You can buy $12 map bags from a military surplus store and with some strap, bungee cord, and rivets, attach them to your bicycle rack for sturdy, unique paniers.

Step 1: Supplies and Tools

-duct tape
-1/8" bit
-rivet wrench
-6 rivets (wrestled with 1/8"x1/4" but would suggest 1/8"x1/2")
-6 1/8" rivet washers
-4' of thin bungee cord
-4 small bungee hooks
-2 map bags
- 4" of strap or webbing
Neat. Just make sure that the fabric doesn't get too close to the moving parts. I may make something like this myself. I saw that you can get soft military map bags at www.sciplus.com
Great 'ible-If you are concerned about the bags getting in the spokes (though with your rack it's unlikely to happen), you could get a plastic sheet, I'm thinking corrugated plastic, etc., to stitch in to the back of your bag-cut it to fit the back panel of each bag, insert it into the inside, and either stitch it with a heavy sewing awl or even rivet it in place-it will keep your bags 'up' even when empty and the contents are less likely to shift and send the bags swinging towards the spokes. Hope this makes sense-it's how some motorcycle saddlebags are constructed, and they are a little cleaner looking in that you don't need a permanent frame on your motorcycle to support the bags and keep them out of the spokes.
So I know this was 7 years ago, but did you end up making a motorcycle set? I've been thinking about it and wondered how yours came out.
These map bags have boards in the back so they stay up on their own. They don't fold or flop. Is that what you mean?
Yeah, if they are already reinforced that's fantastic-it saves you some work. I may make a set of these up to straddle the tank on my Suzuki.
The duct tape helps.
Like Red Green said, you can never have enough duct tape.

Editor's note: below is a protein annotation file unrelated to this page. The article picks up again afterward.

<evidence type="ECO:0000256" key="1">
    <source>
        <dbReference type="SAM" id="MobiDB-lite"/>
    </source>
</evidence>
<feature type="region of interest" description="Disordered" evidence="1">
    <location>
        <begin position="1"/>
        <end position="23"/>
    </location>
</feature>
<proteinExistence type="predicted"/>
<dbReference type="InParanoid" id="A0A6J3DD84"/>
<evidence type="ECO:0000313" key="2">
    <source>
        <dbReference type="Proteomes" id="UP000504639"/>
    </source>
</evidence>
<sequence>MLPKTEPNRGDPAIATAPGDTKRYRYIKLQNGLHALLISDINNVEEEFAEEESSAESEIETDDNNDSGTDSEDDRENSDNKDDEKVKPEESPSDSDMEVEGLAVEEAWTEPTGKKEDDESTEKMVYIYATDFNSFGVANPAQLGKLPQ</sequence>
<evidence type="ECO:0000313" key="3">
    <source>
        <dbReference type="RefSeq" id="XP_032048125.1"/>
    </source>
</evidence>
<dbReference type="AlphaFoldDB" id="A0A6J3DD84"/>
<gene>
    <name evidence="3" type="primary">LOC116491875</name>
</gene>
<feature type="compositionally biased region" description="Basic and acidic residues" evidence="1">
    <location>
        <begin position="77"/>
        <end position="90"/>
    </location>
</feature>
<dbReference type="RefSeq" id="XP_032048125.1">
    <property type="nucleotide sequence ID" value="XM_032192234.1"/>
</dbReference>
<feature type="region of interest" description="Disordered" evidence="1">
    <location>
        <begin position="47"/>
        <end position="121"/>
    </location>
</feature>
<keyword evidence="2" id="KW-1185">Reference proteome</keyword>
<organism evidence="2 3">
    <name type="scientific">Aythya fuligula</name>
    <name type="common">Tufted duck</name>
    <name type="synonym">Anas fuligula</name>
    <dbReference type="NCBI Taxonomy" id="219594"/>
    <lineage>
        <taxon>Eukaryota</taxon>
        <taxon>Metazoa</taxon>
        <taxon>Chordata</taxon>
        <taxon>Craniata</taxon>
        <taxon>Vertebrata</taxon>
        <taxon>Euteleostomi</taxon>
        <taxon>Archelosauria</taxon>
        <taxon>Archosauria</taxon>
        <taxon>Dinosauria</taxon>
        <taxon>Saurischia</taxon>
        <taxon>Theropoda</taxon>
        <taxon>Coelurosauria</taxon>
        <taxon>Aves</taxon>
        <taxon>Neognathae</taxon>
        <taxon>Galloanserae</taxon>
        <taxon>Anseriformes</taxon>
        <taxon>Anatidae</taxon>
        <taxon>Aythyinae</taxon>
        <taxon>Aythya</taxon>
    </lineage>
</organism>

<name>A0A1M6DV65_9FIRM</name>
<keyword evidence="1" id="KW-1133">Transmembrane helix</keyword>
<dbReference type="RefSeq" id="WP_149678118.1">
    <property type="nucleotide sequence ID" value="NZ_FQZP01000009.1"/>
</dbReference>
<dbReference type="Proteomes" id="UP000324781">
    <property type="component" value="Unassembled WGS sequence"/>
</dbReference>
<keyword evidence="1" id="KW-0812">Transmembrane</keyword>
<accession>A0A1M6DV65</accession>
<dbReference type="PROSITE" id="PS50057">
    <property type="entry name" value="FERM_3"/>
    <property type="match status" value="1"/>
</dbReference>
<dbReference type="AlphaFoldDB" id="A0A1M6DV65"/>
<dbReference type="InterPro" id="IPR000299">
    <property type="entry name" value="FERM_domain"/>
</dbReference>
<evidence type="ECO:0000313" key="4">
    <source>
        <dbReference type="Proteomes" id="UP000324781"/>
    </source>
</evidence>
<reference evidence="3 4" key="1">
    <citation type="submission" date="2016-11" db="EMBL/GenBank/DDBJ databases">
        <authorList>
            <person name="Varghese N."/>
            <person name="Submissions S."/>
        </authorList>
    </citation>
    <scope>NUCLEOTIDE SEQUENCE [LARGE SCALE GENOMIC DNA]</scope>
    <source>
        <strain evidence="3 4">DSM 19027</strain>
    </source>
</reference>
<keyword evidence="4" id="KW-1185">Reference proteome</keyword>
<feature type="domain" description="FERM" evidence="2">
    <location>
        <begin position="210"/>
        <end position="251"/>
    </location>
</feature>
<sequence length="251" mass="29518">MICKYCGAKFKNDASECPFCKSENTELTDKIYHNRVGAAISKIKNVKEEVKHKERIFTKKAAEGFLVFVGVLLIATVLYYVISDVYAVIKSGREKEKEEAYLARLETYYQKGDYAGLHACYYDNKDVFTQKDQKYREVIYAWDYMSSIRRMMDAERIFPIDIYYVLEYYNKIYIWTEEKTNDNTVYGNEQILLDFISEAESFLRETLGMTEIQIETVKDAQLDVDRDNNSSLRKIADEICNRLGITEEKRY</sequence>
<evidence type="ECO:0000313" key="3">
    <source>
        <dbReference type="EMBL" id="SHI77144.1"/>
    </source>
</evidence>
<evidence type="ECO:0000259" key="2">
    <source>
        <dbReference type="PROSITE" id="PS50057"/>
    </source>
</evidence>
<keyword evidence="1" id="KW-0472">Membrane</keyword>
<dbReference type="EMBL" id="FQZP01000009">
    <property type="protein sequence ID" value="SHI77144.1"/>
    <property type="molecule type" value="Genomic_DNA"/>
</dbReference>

wow this instructable is very usefull. i don't know about you, but i'm voting for this one!
Thanks, this step should be broken up into a few steps.
I recently did something similar. If the bags are nylon it is easier to make the holes with a soldering iron. My rack dose not have the bits sticking out that you attach the loop to so mine are only attached at the top. Though I think the way you attache the panniers with the bungee hooks may be better than my method. I am sometimes coming home after dark and added some red reflective tape for safety.
Yeah, our other bike doesn't have the bottom hook so we put it over the bottom of the rack where it connects to the frame.
It would be helpful if the process for step 2 was either broken down into further steps, or if additional photos were shown for each procedure with a dash beside it (above). I like your Instructable -- a very clever way to make panniers which are likely to outlast anything available commercially. Overall, very well done.
If people didn't have a rivet gun, they could probably use leather rivets (which basically just need a hammer) in place of the pop rivets. Great instructable :)
Wow. Just came across this. Neat way of attaching to the bike. <br/><br/>I had created a similar setup...but using a Chinese People's Liberation Army Motif.<br/><br/>You can take a look here.<br/><br/><a rel="nofollow" href="http://www.flyingpigeonproject.org/2009/05/introducing-revolutionary-saddlebags.html">http://www.flyingpigeonproject.org/2009/05/introducing-revolutionary-saddlebags.html</a><br/>
I have another idea for a carrier for a bike, but I'll try to turn it into an instructable myself.
I love army surplus stuff!
nice chacos! nice work on the bags too
Beautiful, off to the surplus store. Way cheaper than the store bought. Great for shopping.
Smart way of making the plastic hoops both hold the hooks, and lay over the rack. knocks out two functions with one thing. Well done.
Thanks. It was trial and error on that one. At first I had the hooks on the other side of the hoops but the bags were just flopping around against the rack.

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